By Craig Donnelly
Directed by Paul Edwards
Reviewed by Joseph Verlezza
Theatre Reviews Limited
One of many offerings at the inaugural Broadway Bound Festival is a slice of life drama about a couple engaged to be married who are physically injured in a violent anti-gay attack and broken by the emotional torment that contaminates their relationship. It is refreshing to see an LGBTQ play that is not sugar coated, melodramatic, or steeped in sorrow. Playwright Craig Donnelly uses a simple intelligent formula by beginning with an event, which soon after creates a situation, which in turn causes conflict because of the repercussions from the event, and then ends with a resolution. The dialogue is candid and natural, not forced and almost makes the audience feel as if they are eavesdropping.
Director Paul Edwards guides his cast with a calm and steady hand, never conceding to the pitfalls of stereotype or exaggeration. Daniel Yaiullo turns in a sensitive, convincing Brian who enlists his gay activist persona to assist him in the heated debates. It is in his therapy sessions where he lets all guards down, as honesty ever so slowly surrenders to emotion. Sal England provides a sturdy and intelligent Adam, more frightened of himself than his attackers. Even with heartfelt intentions, as he continues to protect himself he injures his partner. He is real but constantly in need of a reality check. Their relationship is uncompromising but their chemistry compelling.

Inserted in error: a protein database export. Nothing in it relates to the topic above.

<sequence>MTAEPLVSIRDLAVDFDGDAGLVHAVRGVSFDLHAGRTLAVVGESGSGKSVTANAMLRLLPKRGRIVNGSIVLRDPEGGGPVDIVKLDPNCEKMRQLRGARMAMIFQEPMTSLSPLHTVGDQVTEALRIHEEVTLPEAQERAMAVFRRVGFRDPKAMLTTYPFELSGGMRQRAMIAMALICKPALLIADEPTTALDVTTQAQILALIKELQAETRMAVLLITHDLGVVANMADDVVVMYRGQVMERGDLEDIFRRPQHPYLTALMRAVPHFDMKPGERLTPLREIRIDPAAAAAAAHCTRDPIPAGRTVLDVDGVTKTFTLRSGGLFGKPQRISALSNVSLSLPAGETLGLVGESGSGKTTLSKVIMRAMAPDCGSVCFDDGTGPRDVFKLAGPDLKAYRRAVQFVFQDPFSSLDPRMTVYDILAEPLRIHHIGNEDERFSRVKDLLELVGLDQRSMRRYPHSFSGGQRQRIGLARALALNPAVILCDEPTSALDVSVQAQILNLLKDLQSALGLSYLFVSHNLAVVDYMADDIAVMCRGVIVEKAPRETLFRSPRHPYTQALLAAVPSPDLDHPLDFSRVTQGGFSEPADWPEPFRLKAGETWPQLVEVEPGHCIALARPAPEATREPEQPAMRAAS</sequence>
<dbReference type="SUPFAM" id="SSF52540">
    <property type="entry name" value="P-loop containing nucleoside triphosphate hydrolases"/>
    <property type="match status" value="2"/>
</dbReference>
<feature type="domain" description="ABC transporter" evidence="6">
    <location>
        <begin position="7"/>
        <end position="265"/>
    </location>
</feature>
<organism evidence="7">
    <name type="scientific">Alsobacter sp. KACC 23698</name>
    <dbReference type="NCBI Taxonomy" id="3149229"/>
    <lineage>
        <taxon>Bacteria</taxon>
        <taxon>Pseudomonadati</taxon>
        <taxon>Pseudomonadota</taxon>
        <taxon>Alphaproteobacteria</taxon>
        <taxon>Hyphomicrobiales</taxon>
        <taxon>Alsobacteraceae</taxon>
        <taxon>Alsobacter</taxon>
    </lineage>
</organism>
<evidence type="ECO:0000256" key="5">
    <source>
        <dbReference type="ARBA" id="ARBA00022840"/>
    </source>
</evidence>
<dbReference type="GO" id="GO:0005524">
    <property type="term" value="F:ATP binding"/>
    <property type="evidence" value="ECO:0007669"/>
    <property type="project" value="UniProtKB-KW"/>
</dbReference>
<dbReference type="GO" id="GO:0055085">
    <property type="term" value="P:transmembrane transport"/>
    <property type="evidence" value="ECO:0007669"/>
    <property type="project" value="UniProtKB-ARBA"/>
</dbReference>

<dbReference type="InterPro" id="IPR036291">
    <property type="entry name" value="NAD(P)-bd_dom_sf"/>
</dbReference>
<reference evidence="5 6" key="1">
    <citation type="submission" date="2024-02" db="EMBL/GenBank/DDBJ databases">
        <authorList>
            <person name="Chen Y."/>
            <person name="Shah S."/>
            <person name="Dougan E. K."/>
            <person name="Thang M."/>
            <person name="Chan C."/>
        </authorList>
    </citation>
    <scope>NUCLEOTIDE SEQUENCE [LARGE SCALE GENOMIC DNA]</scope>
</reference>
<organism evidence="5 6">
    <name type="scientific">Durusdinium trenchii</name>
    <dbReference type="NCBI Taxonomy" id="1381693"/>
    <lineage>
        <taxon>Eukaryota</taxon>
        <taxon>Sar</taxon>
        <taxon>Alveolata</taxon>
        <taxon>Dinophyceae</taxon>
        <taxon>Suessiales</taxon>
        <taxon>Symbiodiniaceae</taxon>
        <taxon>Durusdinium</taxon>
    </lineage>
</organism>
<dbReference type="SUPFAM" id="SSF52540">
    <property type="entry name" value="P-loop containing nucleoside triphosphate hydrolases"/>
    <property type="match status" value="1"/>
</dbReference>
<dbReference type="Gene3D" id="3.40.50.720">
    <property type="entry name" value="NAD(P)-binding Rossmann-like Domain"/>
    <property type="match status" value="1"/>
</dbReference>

Mr. Donnelly’s script is not perfect and certainly needs a bit of tightening if he wants to be as convincing and real as his characters. There are too many loopholes that are like dangling chads. It is clear that the violent attack is the catalyst for revelations but if these two men are getting married shouldn’t they know each other’s idiosyncrasies already? If Brian has attended all of Adam’s social events at his workplace wouldn’t Adam’s co-workers and boss know he was gay and has a partner? Arguments abound and outweigh any indication of a positive loving relationship. Also, the scales are tipped in Brian’s direction since he gets to reveal his feelings during therapy sessions. Perhaps Adam also needs an outlet of some sort that exposes his emotional intelligence.
What this young playwright has accomplished is revealing how complicated and difficult gay marriage may be, or any marriage for that matter. It is not to be taken lightly or as the thing to do just because a long-fought battle has been won. It is a serious commitment not to be controlled by social pressure and a legal bond that should be respected. Hopefully the gay community will not emulate the current divorce rate of hetero marriages in this country. Kudos to Mr. Connelly for a fresh and honest perspective on the battle for LGBTQ equal rights that does not try to conceal the bumps and bruises that may occur. It is an onerous slice of life.